Health program starts campaign
'This is Public Health' reaches out to thousands with stickers
While thousands of people roam the streets of Grand Rapids during the kick-off of ArtPrize, Grand
Valley State University students will be working to raise awareness for a different cause—public
On Sept. 18, students from GVSU will be stationed around Grand Rapids at 11 different locations,
including the Gerald R. Ford Presidential Museum and the B.O.B. Their goal is to distribute 500
English and Spanish “This is Public Health” stickers that will promote their campaign.
“The goal is to help educate and spread awareness about what public health is and why it’s
important to the community,” said Ranelle Brew, chair of the public health department at GVSU.
“That’s what we’re going for; education and awareness.”
According to the World Health Organization, public health refers to all organized measures,
whether public or private, to prevent disease, promote health and prolong life among the
population as a whole. It involves a wide range of issues including motor-vehicle safety,
vaccinations, providing healthier food and safer work options.
“It will just be a brief interaction with the public,” Brew said. “It is something to get them thinking,
but not interrupting them from enjoying ArtPrize.”
The campaign is being brought to Grand Rapids by Brew, who is also an assistant professor at
GVSU, along with her students in the course PH 500, Introduction to Public Health. Rebecca
Kolodge, along with 36 other classmates, has been working on the campaign for the past three
“The launch of the new Master of Public Health program is definitely the major inspiration,”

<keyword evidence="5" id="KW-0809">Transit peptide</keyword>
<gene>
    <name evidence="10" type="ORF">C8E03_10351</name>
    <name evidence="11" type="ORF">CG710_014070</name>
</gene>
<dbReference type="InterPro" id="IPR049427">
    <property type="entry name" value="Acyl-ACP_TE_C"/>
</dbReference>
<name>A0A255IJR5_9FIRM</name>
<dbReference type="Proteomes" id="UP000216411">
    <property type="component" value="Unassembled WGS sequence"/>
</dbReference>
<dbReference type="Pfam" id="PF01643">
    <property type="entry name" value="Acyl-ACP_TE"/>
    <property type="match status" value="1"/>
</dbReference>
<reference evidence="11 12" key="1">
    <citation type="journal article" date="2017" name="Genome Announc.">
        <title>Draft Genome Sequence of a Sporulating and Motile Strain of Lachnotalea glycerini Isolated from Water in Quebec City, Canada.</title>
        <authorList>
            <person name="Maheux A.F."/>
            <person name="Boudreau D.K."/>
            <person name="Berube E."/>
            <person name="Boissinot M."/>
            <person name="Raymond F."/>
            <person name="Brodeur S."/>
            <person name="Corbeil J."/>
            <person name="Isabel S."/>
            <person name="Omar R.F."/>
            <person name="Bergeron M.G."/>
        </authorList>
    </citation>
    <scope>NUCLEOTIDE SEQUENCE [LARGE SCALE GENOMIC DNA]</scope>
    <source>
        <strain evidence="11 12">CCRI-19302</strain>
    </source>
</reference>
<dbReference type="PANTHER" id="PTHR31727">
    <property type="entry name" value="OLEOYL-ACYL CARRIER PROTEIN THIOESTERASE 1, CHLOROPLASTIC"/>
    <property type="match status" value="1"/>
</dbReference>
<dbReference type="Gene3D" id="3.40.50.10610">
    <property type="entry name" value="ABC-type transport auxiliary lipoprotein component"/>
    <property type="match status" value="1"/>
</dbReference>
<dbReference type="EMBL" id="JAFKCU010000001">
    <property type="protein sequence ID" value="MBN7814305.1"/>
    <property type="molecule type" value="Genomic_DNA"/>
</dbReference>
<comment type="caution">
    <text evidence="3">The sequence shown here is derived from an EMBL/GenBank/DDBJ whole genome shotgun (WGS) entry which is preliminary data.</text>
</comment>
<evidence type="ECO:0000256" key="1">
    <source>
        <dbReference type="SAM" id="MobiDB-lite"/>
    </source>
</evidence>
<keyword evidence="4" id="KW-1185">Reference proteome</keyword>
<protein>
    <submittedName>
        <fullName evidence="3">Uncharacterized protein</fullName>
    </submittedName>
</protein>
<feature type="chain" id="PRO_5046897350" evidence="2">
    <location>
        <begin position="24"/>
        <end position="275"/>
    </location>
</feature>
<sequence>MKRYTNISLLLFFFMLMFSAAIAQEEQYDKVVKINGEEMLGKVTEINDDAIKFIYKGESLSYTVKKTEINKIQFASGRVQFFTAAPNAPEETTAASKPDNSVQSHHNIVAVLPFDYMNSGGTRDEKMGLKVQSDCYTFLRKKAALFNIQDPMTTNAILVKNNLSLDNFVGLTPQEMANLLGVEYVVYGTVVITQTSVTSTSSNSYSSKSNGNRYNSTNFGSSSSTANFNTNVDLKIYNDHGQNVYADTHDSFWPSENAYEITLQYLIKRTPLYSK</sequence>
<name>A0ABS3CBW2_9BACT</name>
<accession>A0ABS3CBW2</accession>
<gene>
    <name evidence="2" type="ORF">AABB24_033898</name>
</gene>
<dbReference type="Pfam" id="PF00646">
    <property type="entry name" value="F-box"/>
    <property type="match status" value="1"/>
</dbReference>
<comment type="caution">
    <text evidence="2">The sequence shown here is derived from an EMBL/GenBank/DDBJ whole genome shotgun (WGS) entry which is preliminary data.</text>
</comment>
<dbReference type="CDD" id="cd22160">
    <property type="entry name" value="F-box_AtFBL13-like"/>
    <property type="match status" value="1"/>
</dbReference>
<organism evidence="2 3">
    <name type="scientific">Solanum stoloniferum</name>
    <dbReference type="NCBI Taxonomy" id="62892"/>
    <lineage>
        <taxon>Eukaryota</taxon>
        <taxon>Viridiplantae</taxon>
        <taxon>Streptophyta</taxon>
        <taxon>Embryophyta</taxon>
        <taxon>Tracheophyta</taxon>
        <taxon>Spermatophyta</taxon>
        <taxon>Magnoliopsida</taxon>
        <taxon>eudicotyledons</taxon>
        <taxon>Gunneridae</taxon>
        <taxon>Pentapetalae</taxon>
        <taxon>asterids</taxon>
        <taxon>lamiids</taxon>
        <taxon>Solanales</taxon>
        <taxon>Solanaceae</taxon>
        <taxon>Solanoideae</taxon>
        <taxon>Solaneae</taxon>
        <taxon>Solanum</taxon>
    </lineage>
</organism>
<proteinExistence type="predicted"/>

Kolodge said. “Everyone is so excited to be a part of this program, and we want to share our
enthusiasm for public health with the community. Additionally, ArtPrize brings so much extra
energy to Grand Rapids, so we think it’s the perfect opportunity to engage with people and spread
The campaign, called “This is Public Health,” was first started in 2008 out of New York University
and Columbia University. Since then, more than 500,000 stickers have been distributed across the
“I think it’s important for the people in Grand Rapids to hear our message because there is so much
public health in our city,” Kolodge said. “We want the community to be aware of all that Grand
Rapids has to offer. Through this campaign, we hope to familiarize the community with what public
health is and get them thinking about how much it impacts their daily lives.”
People can place the removable stickers around the city on objects they believe represent public
health, such as drinking fountains, bicycle racks and seat belts. There will also be an Instagram
feed, #gvpublichealth, for pictures to be shared of the different spots people choose.